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Tanvir Rahman

Posted on • Updated on

# Nth Fibonacci

### Understanding the problem

Given an integer `n`, we are asked to write a function that is going to return the `n`th Fibonacci number in the Fibonacci sequence. Normally, the Fibonacci sequence uses zero based indexing, which means the first two numbers of the sequence are `F0 = 0` and `F1 = 1`. However, in this problem, we are going to use one based indexing. For instance, `getNthFib(1)` should return `0` instead of `1`.

Naive Recursive Approach

The math definition of a Fibonacci number is `F(n) = F(n - 1) + F(n - 2), for n > 1`. The naive recursive solution is going to be similar to this math definition.

Since the question here uses one based indexing, the base case of the recursive function is going to be the following:

• If `n` is equal to `1`, return `0`.

• If `n` is equal to `2`, return `1`.

The recursive part is going to be identical to the math equation. We are going to just return `F(n - 1) + F(n - 2)`, where `F` is our recursive function.

### Implementation

``````function getNthFib(n) {
if (n === 1) return 0;
if (n === 2) return 1;

return getNthFib(n - 1) + getNthFib(n - 2);
}
``````

### Time & Space Complexity

O(2^n) time | O(n) space, where n is the input number.

The time complexity of this approach is O(2^n) or exponential, because in each step we are going to call the recursive function twice, which leads us to approximately `2 * 2 * 2 .... 2 = 2^n` operations(additions) for nth Fibonacci number.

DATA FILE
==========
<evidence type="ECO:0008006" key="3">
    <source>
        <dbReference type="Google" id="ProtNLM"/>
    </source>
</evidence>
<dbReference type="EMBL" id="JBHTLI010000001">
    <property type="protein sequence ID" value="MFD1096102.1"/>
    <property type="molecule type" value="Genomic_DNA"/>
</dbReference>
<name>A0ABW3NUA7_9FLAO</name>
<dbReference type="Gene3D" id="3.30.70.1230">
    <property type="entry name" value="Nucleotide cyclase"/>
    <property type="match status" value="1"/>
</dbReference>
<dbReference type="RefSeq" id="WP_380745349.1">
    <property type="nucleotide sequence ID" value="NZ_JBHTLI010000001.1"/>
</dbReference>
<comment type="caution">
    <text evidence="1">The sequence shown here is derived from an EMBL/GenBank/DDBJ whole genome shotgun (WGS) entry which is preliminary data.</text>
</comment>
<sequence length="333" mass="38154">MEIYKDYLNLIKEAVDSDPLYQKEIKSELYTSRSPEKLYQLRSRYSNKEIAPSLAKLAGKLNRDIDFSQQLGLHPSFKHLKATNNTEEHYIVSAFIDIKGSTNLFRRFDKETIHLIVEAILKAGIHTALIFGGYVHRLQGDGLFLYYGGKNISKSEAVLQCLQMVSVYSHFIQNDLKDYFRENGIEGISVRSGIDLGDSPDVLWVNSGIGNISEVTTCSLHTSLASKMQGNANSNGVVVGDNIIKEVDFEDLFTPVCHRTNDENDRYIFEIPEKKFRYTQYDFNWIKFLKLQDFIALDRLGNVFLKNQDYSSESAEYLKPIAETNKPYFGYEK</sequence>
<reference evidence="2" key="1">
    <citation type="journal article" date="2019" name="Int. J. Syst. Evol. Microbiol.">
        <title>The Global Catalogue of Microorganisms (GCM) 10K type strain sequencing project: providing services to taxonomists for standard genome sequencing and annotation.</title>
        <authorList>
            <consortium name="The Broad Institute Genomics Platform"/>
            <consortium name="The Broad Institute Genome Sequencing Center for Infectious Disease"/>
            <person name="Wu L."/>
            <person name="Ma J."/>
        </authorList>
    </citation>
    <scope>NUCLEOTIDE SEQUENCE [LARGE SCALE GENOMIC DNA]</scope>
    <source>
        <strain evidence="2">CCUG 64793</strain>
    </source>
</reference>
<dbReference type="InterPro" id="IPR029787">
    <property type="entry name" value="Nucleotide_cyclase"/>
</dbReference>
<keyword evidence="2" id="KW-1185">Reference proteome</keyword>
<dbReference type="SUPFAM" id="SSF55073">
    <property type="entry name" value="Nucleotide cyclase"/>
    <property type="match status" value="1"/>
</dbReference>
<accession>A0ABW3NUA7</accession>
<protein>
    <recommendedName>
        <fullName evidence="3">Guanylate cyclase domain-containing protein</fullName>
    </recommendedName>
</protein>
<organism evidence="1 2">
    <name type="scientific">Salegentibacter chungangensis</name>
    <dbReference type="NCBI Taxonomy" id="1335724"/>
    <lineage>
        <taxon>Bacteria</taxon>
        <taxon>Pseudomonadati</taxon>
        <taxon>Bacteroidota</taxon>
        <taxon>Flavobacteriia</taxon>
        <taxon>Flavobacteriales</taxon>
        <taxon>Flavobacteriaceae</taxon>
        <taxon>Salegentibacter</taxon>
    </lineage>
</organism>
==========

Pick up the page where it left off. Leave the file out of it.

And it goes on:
The time complexity can also be estimated by drawing the recursion tree:

``````                            F(n)
/      \
^                   F(n-1)      F(n-2)       -------- maximum 2^1 = 2 additions
|                   /    \      /    \
|               F(n-2) F(n-3) F(n-3) F(n-4)  -------- maximum 2^2 = 4 additions
n-1 levels       /    \
|            F(n-3) F(n-4)                   -------- maximum 2^3 = 8 additions
|                                                      ........
``````

So the total number of additions is going to be `2 + 2^2 + 2^3 + 2^4 + ... + 2^(n-1)`, which is approximately equal to `2^(n-1) + 2^(n-1) = 2 * 2^(n-1)`, thus the time complexity is O(2^n).

The space complexity is O(n), because we are going to have at most `n` function calls on the call stack.

### Recursive Approach with Memoization

The naive recursive approach has repeated calls for same inputs. We can optimize it by memoizing the results of function calls. At every recursive call we are going to pass down an object which is going to store the Fibonacci numbers we have calculated. In this object, each key is going to be a input number and the values are going to be the corresponding Fibonacci number. Initially, the object is going to hold the first two numbers of the Fibonacci sequence. At each recursion, we are going to lookup the input number in the object. If it is already a key in the object, we can just return the corresponding Fibonacci number. Otherwise, we compute the Fibonacci number for that input number, and store them in the object.

### Implementation

``````function getNthFib(n, memoized = { 1: 0, 2: 1 }) {
if (n in memoized) return memoized[n];

memoized[n] = getNthFib(n - 1, memoized) + getNthFib(n - 2, memoized);
return memoized[n];
}
``````

### Time & Space Complexity

O(n) time | O(n) space, where n is the input number.

The time complexity of this approach is going to be O(n), because we only calculate each Fibonacci number once:

``````              F(5)
/     \
F(4)     F(3)    -------- F(3)'s result is memoized.
/    \
F(3)   F(2)         -------- F(2)'s result is memoized.
/    \
F(2)   F(1)
/    \
F(0)    F(1)
``````